Tattooing has steadily become a growing trend in our generation. This somewhat controversial art form can be spotted around campus adorning the student body. For most, these permanent accessories serve as remembrances, self-expressions, and declarations of major events, something to be carried throughout their lives. We have asked fellow Dons to share their stories and their art:

Ryan Albright

Rylan’s iconic, vintage WWII pieces started when he was 20 years old, and he continues to add more today. “I was inspired by my grandfather who served in the Marine Corps during World War II.”

McKenzie Mullen

Tattoo Boogaloo, a local North Beach shop, is where Mckenzie works as a piercer. All of Mckenzie’s pieces are from artists in the shop. One of the more striking pieces, a picture of Frida Kahlo, serves as an “acknowledgement of my sexuality and heritage.”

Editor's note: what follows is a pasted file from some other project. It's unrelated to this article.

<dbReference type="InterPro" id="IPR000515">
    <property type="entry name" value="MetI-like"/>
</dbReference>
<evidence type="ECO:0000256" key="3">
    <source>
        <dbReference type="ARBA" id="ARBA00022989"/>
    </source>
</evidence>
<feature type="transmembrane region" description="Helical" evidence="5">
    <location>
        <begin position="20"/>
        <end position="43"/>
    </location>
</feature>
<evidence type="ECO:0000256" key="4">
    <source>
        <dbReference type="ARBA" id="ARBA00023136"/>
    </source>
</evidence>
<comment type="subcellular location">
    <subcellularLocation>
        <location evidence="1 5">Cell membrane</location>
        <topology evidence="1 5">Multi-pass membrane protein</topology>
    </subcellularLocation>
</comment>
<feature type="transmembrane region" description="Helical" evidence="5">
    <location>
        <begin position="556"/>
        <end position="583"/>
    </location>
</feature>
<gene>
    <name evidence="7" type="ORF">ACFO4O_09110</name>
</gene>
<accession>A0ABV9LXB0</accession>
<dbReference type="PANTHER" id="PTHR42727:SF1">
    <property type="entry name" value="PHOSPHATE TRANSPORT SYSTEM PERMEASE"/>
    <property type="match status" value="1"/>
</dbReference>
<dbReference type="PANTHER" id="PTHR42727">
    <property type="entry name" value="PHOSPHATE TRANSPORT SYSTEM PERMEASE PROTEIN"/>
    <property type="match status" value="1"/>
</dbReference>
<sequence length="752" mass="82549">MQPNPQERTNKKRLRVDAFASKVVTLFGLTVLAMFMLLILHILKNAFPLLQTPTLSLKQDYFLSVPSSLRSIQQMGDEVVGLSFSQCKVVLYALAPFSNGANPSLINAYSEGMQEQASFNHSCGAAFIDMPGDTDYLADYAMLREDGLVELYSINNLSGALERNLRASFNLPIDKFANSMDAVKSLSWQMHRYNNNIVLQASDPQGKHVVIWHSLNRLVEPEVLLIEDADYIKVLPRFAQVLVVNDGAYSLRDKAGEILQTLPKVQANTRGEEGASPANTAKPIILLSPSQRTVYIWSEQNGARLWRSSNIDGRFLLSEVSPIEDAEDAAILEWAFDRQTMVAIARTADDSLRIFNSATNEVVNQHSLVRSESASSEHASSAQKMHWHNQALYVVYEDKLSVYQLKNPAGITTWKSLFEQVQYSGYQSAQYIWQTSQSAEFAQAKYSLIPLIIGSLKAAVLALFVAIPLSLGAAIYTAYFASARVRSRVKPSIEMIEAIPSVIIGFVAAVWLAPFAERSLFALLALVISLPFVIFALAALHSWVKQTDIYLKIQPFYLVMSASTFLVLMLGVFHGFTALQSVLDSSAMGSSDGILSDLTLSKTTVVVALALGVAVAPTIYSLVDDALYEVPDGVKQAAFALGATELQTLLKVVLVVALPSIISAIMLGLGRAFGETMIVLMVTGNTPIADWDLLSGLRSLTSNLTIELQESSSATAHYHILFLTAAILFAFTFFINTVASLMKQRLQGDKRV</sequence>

Dana Roble

The decorative Celtic ivy gracing Dana’s ankle is a symbol of vitality and strength in relationships. “If you try to cut it down,” Dana elaborates, “it always grows back. It can withstand anything.” Dana received her tattoo when she was 18 years old, the weekend before she left home for USF.

Lorraine French

Lorraine, an International Studies major at USF, recently studied abroad in Tanzania, and the unique and beautiful art decorating her arm is a testament to its impact on her life. Lorraine explains, “I plan on working there after I graduate. I was so inspired during my stay that I wanted something lasting and true to the culture.”

Roxann Guthman

The flowing script on the arch of Roxann’s foot reads, “I will dance” in Italian. Roxann explains, “It is written in my sister’s handwriting. We grew up in Italy.” Due to recent injuries Roxann might have to drop her Dance major. “I wanted something lasting to remind me of dance, to remind me not to give up on dancing.”

Caroline Early

Caroline’s artful lighting bolt was done just over winter break, back home in North Carolina. “It means enlightenment. My life has gone through a lot of upheaval, and it reminds me of letting go of the old and welcoming in the new.”

Jade Paoletta


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